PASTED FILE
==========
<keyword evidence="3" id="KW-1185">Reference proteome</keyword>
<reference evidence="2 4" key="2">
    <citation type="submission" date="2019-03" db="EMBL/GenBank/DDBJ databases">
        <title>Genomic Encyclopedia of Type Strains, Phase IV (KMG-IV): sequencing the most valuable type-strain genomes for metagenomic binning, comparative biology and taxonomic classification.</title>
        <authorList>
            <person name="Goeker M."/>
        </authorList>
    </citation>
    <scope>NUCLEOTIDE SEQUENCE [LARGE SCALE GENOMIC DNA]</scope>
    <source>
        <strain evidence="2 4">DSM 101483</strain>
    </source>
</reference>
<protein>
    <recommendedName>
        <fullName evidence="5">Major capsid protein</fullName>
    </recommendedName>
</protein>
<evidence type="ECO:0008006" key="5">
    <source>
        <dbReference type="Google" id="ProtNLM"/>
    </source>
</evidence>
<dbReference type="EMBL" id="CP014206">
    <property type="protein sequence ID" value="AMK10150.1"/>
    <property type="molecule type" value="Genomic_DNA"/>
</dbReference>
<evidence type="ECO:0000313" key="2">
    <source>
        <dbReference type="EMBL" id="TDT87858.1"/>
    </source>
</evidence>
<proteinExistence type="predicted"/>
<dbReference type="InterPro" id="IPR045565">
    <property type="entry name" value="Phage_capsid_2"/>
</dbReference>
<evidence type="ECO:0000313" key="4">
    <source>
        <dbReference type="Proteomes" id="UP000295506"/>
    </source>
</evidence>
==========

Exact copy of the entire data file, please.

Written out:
<keyword evidence="3" id="KW-1185">Reference proteome</keyword>
<reference evidence="2 4" key="2">
    <citation type="submission" date="2019-03" db="EMBL/GenBank/DDBJ databases">
        <title>Genomic Encyclopedia of Type Strains, Phase IV (KMG-IV): sequencing the most valuable type-strain genomes for metagenomic binning, comparative biology and taxonomic classification.</title>
        <authorList>
            <person name="Goeker M."/>
        </authorList>
    </citation>
    <scope>NUCLEOTIDE SEQUENCE [LARGE SCALE GENOMIC DNA]</scope>
    <source>
        <strain evidence="2 4">DSM 101483</strain>
    </source>
</reference>
<protein>
    <recommendedName>
        <fullName evidence="5">Major capsid protein</fullName>
    </recommendedName>
</protein>
<evidence type="ECO:0008006" key="5">
    <source>
        <dbReference type="Google" id="ProtNLM"/>
    </source>
</evidence>
<dbReference type="EMBL" id="CP014206">
    <property type="protein sequence ID" value="AMK10150.1"/>
    <property type="molecule type" value="Genomic_DNA"/>
</dbReference>
<evidence type="ECO:0000313" key="2">
    <source>
        <dbReference type="EMBL" id="TDT87858.1"/>
    </source>
</evidence>
<proteinExistence type="predicted"/>
<dbReference type="InterPro" id="IPR045565">
    <property type="entry name" value="Phage_capsid_2"/>
</dbReference>
<evidence type="ECO:0000313" key="4">
    <source>
        <dbReference type="Proteomes" id="UP000295506"/>
    </source>
</evidence>